|FOCAL LENGTH||Air Europa A333=250mm; 722=220mm; 747=210mm; 738=370mm|
|Spot #2 – Perimeter Fence|
|WHERE||Perimeter fence in runway 36. Recommendations: There are some cement bases the sidewalk between lanes. These bases provide about 20 – 30 cm more height which help you clear the fence when taking photos. If you have a vehicle, it would be best to leave it parked at the gasoline station which is about 600 meters north. Otherwise, parking on the road will get you into trouble.|
|WHAT||Wonderful backdrop of the eastern mountain ridge and “Puntas” volcano. On some seasons you get rainbows on the mountains. – Excellent for approaches and landings on runway 36. – OK for planes taxiing into the runway, though the fence can get in the way|
|TIME||Good light is usually from 13:00 to 17:45.|
|MISC.||You may be hassled by private security guards and be asked to leave. It can be dangerous to be standing on the side of the highway.|
|FOCAL LENGTH||767=100mm; A320=140mm|
|Spot #3 – Tabacarcen Parking Lot|
|WHERE||Tabacarcen / Customs parking lot. Tabacarcen is a logistics facility where the customs (SENAE – Aduana) building is located. This lies along the airport highway, southeast from runway 36. In this facility there is a big, generous parking lot which overlooks the highway. To access this facility there is a security checkpoint. On weekdays, especially if you have a vehicle they normally won’t ask where you’re going, though they might. Access is not always guaranteed. Once inside, on the northwestern part of the parking lot there is a small container where there is a small cafeteria / kiosk with tables / chairs.|
|WHAT||Here there is a good overall view of the airport and a nice view of planes approaching runway 36 in the morning. Planes pass a bit too high and you will get shots with blue skies, almost no backdrop.|
|TIME||Good light from 06:30 – 11:00.|
|MISC.||The cafeteria / kiosk is a nice place to be. A good “Last resort” place to go if all other spots fail.|
|FOCAL LENGTH||Planes fly fairly close and a big lens is not required (depending on the aircraft).
|Organized Airport Tours by the EAP|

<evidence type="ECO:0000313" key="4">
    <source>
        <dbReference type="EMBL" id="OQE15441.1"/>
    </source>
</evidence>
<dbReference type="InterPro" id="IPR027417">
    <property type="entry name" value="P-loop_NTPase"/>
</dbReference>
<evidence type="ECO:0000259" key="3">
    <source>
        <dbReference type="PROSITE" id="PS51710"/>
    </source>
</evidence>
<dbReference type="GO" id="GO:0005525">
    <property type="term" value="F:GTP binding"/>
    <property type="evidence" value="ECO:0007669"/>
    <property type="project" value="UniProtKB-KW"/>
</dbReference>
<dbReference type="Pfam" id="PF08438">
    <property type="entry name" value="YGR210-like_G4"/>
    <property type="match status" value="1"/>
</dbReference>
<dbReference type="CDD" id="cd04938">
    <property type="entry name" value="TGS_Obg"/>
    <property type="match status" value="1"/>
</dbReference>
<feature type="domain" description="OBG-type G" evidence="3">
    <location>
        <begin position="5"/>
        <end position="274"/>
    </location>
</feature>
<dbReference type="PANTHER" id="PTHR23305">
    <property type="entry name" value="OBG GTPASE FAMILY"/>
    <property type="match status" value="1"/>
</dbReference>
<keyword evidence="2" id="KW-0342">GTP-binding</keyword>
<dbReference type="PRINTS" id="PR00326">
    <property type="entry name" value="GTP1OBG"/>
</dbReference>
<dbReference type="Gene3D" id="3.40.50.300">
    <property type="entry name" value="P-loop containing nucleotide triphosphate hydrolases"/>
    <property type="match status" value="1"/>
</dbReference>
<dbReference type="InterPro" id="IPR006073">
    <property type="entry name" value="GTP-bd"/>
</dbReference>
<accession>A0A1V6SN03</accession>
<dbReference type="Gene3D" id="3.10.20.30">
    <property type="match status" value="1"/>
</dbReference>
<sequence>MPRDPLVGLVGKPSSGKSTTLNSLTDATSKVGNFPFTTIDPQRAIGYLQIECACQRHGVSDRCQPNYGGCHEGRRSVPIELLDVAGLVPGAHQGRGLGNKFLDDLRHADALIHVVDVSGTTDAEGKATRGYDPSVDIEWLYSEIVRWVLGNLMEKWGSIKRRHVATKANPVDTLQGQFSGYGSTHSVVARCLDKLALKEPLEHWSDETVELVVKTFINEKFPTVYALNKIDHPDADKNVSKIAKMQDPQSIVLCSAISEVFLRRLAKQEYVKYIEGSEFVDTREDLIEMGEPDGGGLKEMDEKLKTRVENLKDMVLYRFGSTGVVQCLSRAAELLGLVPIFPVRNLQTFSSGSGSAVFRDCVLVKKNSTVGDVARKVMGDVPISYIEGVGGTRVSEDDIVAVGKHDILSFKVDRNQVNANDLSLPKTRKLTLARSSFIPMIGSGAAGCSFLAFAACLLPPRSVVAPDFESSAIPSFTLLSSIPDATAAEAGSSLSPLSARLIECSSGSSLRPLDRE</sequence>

In the mid to late 2000s, a group of spotters in Ecuador in parallel with a local aviation magazine began independent efforts to change how aviation authorities saw plane spotting, and after years of efforts, things finally changed. This is why up until before the pandemic, spotter days inside Quito’s and Guayaquil’s airport were common. Ecuador was one of the first countries (if not the first) in Latin America to organize such events which were later replicated in Uruguay, Chile, Brazil, Panama, Colombia and Argentina.
The idea was to unite all spotters and aviation photographers from Ecuador, and have a platform where they could share their photos, while we reported about the different activity in our aviation. With this we aimed to show authorities what our hobby consisted on, who we were, what we did, and that we had nothing to hide. After many years of a tense relationship with authorities, we finally caught a break in 2013 when the new airport opened, so an alliance was formed. While this alliance took place in Quito, in Guayaquil, Aeromundo Magazine organized the first event for spotters in Ecuador on July 2013. Back in Quito, with this alliance, spotters had the support of the authorities and on March 2014, the first spotter event took place in Quito for a group of British Spotters of the LAAS (London Amateur Aviation Society).
After showing the authorities that spotter events were not too complicated to organize, they hosted the first spotter day for local spotters on June 2014. Given the success of these 2 events, they began organizing 2 yearly events: one in February for the cargo season, and one in mid year when winds change and planes approach through runway 18. A total of 10 events were organized and they had spotters from different parts of the world coming to our events like from Colombia, Peru, Argentina, Costa Rica, and Germany.